The Last Summer

It was the ultimate loner summer of insomnia, deja vu, anxiety, two boyfriends, a PEI vacation, the lady in black and a beauty pageant. The summer following my high school graduation I lived alone in my parents house while they summered with the Coughlan clan at the camp. I had been staying alone most summers for a few years then, but that summer they REALLY stayed away. The lawn needed haying in its neglect. The house looked abandoned, curtains drawn, no sign of life. In the early dawn I would often see a fox, coyote, moose or deer on the front lawn as if the lawn were part of the woods. Rabbits ran wild about the place. Back then we didn’t have any close neighbours, so if I was being quiet there was a big quiet zone and the critters roamed freely.

I didn’t have any girlfriends that summer. No steady girl group to hang with. I guess because we were all transitioning into new lives, university and beyond. But I’ve always gone into periods of being the loner anyway, and this was one of those.

Ronnie and I broke up before graduation. We went to prom and grad things together because it had been planned and because my mother disapproved of my new boyfriend, the school disapproved of my new boyfriend (I doubt he would’ve been permitted on the property for prom, when he showed up that night to see me in my dress the principal gave me 10 minutes to convince him to leave peacefully before he called the cops) . . . everyone disapproved of my new boyfriend . . . so, if I wanted to go to any of my grad activities I either had to go alone or go with Ronnie. I chose Ronnie, and my new boyfriend was okay with that. He was actually a pretty great guy, though I was the only one who realised that then, and even I didn’t realise the full extent of how great he truly could be.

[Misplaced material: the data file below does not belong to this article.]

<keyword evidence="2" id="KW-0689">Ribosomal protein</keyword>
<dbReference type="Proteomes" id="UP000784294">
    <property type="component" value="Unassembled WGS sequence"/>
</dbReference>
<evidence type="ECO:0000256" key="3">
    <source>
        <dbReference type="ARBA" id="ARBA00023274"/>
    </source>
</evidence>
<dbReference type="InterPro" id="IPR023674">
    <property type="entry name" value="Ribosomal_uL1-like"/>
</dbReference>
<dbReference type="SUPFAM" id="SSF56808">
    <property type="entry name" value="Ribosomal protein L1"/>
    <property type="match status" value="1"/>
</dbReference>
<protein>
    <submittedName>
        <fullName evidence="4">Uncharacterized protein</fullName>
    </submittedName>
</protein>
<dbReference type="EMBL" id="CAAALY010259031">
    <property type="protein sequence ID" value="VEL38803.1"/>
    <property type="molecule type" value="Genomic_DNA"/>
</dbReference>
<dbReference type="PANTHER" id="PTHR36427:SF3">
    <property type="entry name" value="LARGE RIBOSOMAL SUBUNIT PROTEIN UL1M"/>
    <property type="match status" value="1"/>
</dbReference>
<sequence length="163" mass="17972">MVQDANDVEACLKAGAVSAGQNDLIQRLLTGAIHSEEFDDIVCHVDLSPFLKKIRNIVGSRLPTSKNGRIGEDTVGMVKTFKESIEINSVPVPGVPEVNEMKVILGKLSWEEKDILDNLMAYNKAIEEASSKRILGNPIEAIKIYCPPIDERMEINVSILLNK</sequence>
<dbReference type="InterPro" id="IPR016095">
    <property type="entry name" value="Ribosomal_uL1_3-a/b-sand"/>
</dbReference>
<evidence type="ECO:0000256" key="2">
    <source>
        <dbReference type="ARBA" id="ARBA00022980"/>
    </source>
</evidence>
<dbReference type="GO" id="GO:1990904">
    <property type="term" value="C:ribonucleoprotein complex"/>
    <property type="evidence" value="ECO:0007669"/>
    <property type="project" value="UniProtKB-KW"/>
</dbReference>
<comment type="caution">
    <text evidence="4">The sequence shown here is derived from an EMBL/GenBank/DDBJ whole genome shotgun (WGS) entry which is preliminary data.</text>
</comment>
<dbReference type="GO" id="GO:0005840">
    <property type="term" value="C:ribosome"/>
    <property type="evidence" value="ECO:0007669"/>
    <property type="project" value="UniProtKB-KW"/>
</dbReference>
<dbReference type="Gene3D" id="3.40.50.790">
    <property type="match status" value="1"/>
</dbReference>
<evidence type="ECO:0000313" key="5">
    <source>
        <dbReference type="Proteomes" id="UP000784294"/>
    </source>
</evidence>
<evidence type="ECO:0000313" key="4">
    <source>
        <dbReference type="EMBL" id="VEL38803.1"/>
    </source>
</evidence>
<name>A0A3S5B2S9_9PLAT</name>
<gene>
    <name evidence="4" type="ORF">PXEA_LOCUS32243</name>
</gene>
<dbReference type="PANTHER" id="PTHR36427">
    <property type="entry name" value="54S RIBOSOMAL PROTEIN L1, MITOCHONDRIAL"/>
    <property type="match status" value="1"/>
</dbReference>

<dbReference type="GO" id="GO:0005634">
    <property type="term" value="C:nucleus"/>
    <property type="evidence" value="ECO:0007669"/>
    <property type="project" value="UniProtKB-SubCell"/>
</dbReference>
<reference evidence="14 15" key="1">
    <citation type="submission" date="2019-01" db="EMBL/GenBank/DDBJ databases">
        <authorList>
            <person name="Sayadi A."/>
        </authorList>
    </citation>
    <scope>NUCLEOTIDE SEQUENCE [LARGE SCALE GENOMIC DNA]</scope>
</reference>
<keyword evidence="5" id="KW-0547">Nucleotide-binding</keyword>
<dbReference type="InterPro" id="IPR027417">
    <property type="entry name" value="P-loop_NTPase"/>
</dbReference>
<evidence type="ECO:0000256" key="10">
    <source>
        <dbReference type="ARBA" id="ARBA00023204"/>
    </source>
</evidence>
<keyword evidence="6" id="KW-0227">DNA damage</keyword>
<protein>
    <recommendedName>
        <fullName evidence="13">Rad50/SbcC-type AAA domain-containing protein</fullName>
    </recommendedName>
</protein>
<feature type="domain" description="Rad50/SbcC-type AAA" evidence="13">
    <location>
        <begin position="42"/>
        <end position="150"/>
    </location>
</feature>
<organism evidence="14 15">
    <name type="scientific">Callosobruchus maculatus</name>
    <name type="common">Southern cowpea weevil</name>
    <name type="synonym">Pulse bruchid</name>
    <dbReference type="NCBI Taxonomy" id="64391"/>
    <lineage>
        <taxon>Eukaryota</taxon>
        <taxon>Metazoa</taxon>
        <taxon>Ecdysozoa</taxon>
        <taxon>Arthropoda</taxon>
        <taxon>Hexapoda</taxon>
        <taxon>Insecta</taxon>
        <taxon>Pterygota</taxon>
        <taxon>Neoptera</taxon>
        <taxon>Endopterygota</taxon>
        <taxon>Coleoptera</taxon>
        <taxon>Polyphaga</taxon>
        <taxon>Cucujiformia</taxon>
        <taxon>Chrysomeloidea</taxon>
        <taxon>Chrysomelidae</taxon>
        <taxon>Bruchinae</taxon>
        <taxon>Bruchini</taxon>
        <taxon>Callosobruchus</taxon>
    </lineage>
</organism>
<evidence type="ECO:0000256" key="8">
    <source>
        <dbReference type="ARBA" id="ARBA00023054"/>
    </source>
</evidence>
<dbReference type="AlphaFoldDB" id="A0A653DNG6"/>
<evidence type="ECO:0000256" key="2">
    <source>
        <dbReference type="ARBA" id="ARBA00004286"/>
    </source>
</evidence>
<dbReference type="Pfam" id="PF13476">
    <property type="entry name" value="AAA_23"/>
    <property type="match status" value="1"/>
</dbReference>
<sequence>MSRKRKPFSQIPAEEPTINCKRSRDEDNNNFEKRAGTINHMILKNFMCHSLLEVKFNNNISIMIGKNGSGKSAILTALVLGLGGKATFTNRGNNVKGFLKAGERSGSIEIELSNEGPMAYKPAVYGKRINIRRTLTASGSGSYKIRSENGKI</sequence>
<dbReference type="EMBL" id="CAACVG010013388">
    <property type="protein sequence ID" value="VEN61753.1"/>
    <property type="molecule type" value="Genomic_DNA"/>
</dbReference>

At the end of summer I was moving to Toronto to study journalism at Ryerson. A helluva long way from Barnettville for this country bumpkin. Stressful times indeed as the anxiety mounted about the move. I had the recurring nightmare about the Lady in Black. Insomnia where I couldn’t sleep for weeks. Deja vu episodes that would last so long I worried it would never end, that I’d be one step ahead of everybody for the rest of my life.

Following a weekend getaway to PEI that I was forbidden by my parents to take, where I was suspended over the ocean, held out over the side of the ferry somewhere during the middle of the ride, by four drunken and stupidly high idiots, where I discovered I had nothing in common with any of the girls in my new boyfriend’s circle, where I earned the wrath of these girls just by my desire to stay up past midnight . . . I started seeing Ronnie again, without telling my new boyfriend.